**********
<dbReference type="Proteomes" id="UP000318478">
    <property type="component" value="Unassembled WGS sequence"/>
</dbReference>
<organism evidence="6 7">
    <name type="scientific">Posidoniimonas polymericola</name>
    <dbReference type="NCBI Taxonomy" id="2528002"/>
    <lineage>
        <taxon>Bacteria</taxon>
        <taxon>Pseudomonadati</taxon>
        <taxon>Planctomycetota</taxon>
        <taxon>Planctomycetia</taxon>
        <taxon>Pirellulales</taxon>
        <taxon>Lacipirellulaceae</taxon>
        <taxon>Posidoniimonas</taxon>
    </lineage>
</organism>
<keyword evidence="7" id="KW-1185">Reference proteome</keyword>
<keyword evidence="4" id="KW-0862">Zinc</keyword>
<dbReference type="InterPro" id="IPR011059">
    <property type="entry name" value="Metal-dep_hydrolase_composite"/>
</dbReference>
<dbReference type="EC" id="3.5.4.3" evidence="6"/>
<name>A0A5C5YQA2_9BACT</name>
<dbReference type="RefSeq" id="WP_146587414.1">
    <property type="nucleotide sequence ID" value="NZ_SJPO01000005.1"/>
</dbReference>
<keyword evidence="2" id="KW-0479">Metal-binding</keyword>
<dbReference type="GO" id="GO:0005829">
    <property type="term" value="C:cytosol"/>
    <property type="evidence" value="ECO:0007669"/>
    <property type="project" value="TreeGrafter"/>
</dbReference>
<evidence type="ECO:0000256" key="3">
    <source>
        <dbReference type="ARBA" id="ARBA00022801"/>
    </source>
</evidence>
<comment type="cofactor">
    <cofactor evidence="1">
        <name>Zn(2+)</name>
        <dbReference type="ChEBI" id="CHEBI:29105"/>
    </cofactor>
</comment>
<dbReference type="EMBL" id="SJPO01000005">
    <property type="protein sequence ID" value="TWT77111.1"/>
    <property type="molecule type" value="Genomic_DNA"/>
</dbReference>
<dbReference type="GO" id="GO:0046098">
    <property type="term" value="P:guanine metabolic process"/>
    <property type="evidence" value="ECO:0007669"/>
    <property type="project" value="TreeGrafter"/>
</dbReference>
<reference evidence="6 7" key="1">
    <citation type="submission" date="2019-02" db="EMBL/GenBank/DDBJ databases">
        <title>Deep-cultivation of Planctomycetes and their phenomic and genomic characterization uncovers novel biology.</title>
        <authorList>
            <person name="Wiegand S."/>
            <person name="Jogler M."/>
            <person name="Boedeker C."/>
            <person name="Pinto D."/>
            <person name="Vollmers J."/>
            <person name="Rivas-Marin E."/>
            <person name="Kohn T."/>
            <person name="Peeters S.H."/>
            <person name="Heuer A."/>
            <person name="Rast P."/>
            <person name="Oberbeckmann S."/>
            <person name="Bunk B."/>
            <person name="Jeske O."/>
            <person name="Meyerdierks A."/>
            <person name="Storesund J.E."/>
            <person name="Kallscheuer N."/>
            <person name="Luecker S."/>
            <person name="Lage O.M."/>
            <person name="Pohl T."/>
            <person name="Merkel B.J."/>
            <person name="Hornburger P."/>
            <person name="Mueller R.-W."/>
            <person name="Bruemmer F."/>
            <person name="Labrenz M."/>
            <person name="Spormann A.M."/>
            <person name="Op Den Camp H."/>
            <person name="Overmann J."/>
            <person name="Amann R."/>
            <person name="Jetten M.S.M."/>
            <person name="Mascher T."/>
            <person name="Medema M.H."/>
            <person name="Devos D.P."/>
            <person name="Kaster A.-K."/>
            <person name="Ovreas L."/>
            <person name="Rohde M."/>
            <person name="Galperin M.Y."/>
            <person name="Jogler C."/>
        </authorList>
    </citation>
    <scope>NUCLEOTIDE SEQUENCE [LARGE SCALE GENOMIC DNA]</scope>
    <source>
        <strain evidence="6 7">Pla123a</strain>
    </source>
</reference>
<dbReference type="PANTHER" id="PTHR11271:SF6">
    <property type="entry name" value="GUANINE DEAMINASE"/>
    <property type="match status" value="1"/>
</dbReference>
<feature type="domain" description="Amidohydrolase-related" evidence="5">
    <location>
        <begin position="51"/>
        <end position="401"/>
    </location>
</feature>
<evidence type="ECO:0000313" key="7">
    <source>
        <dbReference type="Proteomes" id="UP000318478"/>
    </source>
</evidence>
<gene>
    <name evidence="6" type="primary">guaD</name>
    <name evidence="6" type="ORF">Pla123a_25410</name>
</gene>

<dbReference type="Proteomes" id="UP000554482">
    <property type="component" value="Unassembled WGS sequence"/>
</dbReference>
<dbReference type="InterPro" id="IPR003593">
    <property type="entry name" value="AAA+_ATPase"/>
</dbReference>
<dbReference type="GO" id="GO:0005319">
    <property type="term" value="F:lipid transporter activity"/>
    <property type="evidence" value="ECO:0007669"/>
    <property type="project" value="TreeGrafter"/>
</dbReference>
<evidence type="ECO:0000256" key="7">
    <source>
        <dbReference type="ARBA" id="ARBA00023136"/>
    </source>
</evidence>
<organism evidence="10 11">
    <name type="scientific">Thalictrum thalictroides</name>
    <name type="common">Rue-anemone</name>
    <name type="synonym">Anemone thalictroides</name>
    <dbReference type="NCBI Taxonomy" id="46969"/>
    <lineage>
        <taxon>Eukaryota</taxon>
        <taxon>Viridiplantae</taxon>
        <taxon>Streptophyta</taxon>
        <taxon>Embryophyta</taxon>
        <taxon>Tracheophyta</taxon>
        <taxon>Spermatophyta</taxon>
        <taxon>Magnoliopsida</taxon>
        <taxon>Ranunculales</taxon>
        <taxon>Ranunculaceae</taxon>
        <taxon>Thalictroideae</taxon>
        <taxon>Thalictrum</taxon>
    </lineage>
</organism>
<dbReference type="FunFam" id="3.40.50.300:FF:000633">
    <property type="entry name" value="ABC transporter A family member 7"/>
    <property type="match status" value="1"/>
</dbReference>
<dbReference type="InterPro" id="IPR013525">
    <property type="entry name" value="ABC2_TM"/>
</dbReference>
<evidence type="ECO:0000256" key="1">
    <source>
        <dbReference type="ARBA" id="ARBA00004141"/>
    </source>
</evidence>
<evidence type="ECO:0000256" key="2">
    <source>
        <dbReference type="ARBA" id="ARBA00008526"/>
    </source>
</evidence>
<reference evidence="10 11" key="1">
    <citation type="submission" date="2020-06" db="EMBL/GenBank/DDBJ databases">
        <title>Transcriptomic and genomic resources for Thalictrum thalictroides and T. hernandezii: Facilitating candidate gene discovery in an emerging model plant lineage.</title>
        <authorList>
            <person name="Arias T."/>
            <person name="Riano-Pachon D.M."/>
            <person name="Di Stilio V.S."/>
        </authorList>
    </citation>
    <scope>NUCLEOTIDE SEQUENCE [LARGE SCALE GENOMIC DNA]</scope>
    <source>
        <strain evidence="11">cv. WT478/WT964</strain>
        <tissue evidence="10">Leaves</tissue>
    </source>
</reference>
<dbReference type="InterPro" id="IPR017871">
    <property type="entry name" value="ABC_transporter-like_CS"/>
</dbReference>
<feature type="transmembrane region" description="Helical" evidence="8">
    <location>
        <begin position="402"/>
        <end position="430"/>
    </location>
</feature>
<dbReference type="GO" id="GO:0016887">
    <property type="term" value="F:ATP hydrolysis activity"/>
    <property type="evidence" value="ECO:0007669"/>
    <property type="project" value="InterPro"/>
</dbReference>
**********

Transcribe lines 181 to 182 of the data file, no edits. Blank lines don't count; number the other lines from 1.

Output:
    <scope>NUCLEOTIDE SEQUENCE [LARGE SCALE GENOMIC DNA]</scope>
    <source>